Every winter the parents and faculty/staff of Washington Elementary School, Westfield's smallest, put on their iconic "Washington School Show". Starting as a talent show in 1948 for the old Grant School, the production has grown in scope, size and complexity--and popularity--so much so that it is now performed at the Roosevelt Intermediary School auditorium over a period of two days, three shows. This year's production, "Pandora's Box" carries on the tradition.
I hope you all take the time to come out and watch the performance. It is written, produced, directed, choreographed and performed entirely by Washington School parents. It is, in fact, a special event that I would like to think belongs to the entire town of Westfield and not just our elementary school family.
I grew up in semi-rural Illinois about fifty miles northwest of Chicago. Although suburban sprawl has metastasized over my area since, when I was young our neighbors were horses as well as people, the street gravel and the properties large, spread out and mouth-wateringly inexpensive. Woodlots and high rail fences bordered our yards and we would have to pedal our bikes to nearby lakes to swim and fish. The town of Barrington—a town not unlike Westfield actually in its commuter-stop old time charm—was miles away. It wasn’t a quick walk. Cars were required for most daily activities. Other than a country club and pool, the parents didn't socialize very much with one another. Midwesterners tend to keep to themselves more than they do here. (Probably because we spend half of our lives hunkered down inside fending off the artic cold!)
When I moved here, my image of New Jersey was grossly unfair. In my defense it was formed by a media which presented it to the rest of us as a tacky haven for Mafiosos, chemical plants, big hair, spandex, boardwalks on crowded beaches reeking of vinegar fries and oil, and lots of tank-tops. My wife, a Brooklyn native whose predispositions to this state were roughly the same, and I discovered Westfield by sheer happenstance sixteen years ago. She was pregnant with our first baby and we wanted a place more family-friendly than swinging Hoboken. It was one of the best decisions we ever made for we had no idea how truly special this town is. Now we know.
And one aspect we especially love is the camaraderie that the Washington School Show has to offer. It creates a friendly social atmosphere that spills over into many other events and parties throughout the year. This is a fun group, my friends. I can truly say without a shred of doubt that some of the kindest, friendliest and most intelligent and interesting people I have ever had the pleasure to know have been introduced to me through the School Show. I am especially fortunate to play with excellent musicians in the band (my small contribution) and true friendships have been born from the interaction. In an environment of so many parents that one would think should create a Tower of Babel of personality clashes and egos, on the contrary rarely have I been involved in such an ad hoc large group project in which people of all walks of life work together so smoothly and respectfully. It is a marvel of sociology really. If this sounds a touch maudlin, I assure you it is not. I am no squishy sentimental fool (despite my German heritage which as we know is “all zmiles und zunshine” – The Simpsons). It’s just the way it is.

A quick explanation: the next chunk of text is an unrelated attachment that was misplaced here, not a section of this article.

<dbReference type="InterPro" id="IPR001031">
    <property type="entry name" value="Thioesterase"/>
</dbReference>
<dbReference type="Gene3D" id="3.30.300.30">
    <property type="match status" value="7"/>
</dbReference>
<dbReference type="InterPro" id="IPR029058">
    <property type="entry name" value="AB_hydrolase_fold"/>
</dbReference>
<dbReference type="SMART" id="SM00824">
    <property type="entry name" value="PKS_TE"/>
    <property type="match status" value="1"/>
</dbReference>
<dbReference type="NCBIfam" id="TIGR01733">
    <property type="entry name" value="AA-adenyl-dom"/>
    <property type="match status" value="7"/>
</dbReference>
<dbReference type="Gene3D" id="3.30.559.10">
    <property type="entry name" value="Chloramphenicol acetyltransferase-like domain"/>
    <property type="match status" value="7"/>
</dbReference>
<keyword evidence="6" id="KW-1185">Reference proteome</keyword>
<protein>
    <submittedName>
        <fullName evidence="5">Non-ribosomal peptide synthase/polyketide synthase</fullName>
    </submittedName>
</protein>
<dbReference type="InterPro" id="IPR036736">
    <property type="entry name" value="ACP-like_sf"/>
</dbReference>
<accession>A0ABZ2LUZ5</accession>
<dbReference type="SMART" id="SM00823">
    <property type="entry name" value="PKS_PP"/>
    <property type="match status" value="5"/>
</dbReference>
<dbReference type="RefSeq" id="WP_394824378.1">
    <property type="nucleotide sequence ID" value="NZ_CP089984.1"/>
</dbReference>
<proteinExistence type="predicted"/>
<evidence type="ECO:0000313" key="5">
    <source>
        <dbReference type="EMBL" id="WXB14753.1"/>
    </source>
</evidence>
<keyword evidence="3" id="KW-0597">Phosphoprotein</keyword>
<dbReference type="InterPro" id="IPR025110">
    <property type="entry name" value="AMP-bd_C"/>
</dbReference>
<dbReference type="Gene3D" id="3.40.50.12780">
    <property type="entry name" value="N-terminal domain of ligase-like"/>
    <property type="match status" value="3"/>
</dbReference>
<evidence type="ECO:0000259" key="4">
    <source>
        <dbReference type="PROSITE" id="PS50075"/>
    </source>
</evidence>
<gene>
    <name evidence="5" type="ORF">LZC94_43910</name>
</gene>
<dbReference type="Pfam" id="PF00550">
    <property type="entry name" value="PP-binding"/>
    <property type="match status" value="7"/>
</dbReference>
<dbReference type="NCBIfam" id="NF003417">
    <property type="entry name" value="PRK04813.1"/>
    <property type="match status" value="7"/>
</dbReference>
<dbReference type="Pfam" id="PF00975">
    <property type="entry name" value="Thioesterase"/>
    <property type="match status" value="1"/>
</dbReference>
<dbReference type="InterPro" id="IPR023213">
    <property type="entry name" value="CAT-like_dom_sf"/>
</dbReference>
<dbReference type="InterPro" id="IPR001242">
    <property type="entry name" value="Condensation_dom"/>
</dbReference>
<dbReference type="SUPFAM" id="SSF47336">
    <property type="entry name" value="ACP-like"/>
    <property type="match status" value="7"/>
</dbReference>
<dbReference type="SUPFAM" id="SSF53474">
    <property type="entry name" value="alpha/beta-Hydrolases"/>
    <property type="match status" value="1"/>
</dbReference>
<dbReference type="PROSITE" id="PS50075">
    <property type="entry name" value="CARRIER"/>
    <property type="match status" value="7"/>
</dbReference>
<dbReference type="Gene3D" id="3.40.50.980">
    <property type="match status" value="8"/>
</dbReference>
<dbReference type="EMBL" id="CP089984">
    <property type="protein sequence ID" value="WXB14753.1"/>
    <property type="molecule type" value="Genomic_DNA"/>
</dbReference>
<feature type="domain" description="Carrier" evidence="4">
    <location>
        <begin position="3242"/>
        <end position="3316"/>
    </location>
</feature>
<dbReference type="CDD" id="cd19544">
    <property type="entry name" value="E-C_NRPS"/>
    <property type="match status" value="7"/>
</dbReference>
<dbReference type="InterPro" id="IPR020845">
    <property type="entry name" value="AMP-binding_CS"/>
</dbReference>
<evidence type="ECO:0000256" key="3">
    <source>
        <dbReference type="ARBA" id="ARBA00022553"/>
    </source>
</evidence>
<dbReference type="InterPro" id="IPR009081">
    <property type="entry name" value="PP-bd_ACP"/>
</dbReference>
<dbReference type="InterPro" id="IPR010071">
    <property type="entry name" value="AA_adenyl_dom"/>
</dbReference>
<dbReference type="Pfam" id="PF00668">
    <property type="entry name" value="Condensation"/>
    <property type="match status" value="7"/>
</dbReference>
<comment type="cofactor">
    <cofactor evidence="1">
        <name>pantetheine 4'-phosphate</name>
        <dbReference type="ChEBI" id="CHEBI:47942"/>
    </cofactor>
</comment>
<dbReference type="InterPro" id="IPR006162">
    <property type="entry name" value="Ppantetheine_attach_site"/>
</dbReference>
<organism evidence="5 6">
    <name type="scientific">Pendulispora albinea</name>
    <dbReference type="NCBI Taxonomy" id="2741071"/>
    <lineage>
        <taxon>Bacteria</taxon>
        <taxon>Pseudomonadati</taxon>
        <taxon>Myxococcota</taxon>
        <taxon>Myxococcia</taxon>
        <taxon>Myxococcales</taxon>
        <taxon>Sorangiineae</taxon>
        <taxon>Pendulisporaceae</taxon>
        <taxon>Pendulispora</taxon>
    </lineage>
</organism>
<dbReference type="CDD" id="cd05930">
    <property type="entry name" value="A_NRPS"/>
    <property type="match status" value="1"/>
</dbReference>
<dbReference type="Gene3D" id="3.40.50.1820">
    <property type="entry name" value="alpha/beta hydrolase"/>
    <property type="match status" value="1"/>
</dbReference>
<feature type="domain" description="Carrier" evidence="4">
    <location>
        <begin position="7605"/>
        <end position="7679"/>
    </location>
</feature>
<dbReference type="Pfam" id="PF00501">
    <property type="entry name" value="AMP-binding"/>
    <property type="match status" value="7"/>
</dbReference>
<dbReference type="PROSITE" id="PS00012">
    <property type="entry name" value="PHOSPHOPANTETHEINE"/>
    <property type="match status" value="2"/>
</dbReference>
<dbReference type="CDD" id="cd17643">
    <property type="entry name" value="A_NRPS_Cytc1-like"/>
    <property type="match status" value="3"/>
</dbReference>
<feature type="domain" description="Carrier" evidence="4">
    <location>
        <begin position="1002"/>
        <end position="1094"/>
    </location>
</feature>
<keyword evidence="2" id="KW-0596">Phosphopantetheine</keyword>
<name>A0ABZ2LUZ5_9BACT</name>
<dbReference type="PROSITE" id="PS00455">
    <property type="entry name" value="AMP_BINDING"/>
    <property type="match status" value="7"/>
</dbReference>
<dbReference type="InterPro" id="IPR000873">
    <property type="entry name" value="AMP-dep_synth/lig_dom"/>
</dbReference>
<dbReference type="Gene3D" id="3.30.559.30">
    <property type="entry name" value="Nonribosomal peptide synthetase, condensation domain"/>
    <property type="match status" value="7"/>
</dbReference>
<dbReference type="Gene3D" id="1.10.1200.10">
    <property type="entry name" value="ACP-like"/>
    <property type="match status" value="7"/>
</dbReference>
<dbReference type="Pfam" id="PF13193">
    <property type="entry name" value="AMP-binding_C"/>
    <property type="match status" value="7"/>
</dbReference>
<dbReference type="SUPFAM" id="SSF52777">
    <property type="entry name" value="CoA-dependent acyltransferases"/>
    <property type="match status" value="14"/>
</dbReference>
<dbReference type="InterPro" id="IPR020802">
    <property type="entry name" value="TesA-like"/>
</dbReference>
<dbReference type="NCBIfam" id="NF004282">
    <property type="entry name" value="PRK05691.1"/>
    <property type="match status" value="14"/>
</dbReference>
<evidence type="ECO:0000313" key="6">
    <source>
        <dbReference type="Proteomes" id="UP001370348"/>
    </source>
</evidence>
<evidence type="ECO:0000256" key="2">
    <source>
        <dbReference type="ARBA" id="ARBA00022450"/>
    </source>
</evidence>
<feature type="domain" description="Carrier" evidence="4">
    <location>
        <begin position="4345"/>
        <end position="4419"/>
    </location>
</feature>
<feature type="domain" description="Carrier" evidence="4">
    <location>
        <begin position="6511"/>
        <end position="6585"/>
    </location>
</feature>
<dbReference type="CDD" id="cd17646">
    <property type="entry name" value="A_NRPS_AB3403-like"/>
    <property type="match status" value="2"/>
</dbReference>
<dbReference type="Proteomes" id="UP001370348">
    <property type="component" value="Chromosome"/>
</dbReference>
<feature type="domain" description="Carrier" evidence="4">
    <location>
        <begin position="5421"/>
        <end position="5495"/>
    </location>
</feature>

But I would like to think that the Washington School Show belongs to all Westfielders and not just our particularly plucky little district. For someone like myself who came from less socially active environs, I see it as a bright jewel in a town whose crown positively glitters with what all of its 30,000 residents living together happily in 6.7 square miles of community have to offer. Just as we all try to support local shop-keepers, even if they may be a percent more expensive on occasion, dine in our town, or support local charities and events, etc. I hope that others not in the school see our show as not just a parochial fundraiser, but an expression of our town’s Westfieldness. Those of us who live here know what that means.
So I hope either tonight, tomorrow during the matinee or tomorrow evening during the final performance, I will on occasion peek up from the orchestra pit, scan the crowd, and NOT recognize every face. Washington parents offer the show to the entire town. It really is a lot of fun and even an educational experience for the kids. Plus, what better way to convince children of the value of the performing arts than watching moms and dads practice what we preach? The Washington School Show is simply a wonderful way for all of us from all school districts to support and get to know each other even better. In the end, we are all in this extraordinary town together.
So please come out and join us, friends. We promise it will be worth your while.
Friday: February 7, 8:00pm; Saturday February 8, 1:30pm and 7:00pm
Roosevelt Intermediary School, 301 Clark Street, Westfield